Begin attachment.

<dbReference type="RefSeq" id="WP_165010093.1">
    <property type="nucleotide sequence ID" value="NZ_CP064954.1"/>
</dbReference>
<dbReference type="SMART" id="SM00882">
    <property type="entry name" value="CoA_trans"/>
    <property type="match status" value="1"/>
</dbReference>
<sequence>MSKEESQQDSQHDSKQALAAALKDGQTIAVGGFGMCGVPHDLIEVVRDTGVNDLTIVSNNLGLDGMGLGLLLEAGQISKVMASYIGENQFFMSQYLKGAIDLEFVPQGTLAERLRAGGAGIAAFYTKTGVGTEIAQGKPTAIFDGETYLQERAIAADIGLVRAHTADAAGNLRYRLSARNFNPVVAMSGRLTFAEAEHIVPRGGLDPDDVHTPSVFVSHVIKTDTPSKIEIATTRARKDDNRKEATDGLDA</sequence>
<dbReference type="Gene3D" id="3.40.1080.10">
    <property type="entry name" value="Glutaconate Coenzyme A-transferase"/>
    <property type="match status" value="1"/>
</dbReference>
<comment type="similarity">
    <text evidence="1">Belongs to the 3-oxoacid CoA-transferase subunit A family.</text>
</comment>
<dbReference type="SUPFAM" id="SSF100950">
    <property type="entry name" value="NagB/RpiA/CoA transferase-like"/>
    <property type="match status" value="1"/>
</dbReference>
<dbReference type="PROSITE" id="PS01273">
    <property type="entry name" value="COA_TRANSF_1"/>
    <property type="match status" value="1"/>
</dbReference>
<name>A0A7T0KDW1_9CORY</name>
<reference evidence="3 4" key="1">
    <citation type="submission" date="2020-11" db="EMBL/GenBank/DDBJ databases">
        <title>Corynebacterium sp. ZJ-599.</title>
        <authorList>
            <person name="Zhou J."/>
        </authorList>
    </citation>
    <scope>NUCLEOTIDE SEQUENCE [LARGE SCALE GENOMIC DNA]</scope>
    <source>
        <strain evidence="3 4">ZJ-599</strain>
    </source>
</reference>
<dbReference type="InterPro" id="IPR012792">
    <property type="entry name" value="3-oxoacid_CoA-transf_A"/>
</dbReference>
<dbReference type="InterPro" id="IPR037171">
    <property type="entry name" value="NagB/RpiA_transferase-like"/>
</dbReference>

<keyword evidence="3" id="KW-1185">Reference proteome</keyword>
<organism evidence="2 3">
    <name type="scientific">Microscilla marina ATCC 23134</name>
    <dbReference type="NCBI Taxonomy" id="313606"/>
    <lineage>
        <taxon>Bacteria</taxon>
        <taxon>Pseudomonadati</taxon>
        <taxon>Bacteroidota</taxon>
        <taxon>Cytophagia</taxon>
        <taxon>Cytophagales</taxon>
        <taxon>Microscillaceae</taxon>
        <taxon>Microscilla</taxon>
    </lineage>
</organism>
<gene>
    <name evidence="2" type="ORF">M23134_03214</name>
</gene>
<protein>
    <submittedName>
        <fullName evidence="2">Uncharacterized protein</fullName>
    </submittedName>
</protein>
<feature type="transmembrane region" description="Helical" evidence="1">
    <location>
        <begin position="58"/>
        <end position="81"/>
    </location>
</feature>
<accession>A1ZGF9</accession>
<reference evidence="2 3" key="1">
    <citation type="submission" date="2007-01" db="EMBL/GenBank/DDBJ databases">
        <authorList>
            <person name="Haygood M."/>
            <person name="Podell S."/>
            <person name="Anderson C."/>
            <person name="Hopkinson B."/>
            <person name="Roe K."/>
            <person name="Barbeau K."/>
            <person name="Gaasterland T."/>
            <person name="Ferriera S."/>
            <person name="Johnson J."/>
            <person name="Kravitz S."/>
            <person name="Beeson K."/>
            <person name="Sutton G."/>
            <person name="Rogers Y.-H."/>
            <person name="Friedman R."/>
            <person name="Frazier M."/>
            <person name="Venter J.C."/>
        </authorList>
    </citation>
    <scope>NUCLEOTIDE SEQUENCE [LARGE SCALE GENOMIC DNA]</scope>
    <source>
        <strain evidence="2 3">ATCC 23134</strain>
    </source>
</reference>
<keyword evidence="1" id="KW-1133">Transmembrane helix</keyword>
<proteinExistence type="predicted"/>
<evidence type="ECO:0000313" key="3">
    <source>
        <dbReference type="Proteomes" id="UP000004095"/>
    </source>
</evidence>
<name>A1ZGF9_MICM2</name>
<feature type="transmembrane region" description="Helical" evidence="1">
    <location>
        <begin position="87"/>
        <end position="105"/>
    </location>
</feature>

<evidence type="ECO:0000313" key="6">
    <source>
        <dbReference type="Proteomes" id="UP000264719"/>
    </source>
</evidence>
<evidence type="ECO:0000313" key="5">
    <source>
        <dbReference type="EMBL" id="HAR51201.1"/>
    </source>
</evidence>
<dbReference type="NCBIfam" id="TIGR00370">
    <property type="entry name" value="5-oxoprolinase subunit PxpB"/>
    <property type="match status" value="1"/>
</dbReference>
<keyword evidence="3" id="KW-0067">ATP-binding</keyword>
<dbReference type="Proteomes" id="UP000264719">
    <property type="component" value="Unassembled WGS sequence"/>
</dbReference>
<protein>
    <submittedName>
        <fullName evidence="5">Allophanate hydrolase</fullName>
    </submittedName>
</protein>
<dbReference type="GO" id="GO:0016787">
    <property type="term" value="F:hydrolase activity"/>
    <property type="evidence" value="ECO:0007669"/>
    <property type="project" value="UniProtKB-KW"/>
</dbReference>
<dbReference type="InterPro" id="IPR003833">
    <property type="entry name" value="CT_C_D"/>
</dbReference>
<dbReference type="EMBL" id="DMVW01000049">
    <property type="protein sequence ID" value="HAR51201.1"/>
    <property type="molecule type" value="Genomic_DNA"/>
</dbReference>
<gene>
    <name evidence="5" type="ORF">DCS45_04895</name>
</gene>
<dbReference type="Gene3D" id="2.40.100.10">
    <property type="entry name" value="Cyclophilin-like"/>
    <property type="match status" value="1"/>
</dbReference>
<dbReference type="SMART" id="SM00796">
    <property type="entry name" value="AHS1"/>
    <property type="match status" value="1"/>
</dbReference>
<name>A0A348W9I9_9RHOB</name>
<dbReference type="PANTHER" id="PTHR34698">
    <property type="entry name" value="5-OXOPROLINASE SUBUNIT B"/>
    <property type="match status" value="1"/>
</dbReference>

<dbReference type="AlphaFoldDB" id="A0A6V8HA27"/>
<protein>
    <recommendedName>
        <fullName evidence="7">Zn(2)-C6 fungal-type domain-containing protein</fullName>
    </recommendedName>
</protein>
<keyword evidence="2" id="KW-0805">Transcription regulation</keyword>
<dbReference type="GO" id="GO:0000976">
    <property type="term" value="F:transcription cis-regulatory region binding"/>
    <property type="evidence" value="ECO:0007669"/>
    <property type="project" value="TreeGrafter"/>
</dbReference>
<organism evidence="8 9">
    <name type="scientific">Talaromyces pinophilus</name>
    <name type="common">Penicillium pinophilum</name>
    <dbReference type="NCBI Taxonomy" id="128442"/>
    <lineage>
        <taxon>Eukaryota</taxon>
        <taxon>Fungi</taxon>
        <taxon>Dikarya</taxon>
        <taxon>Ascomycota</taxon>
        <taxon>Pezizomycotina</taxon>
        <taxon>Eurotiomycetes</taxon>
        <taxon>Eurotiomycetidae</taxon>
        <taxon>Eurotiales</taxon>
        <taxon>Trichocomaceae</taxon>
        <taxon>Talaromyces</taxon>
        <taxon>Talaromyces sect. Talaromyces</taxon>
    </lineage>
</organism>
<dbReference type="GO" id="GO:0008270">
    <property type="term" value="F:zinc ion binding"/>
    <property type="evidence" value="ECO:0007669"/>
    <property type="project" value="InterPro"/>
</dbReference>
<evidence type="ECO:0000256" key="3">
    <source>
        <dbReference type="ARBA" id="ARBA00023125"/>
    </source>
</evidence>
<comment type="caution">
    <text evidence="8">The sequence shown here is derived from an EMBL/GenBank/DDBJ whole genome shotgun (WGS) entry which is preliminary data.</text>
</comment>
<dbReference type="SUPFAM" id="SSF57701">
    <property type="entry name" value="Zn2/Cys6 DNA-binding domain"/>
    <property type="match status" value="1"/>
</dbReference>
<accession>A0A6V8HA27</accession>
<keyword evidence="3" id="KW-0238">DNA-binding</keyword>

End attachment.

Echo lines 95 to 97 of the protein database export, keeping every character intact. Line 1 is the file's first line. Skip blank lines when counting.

        <strain evidence="2 3">ATCC 23134</strain>
    </source>
</reference>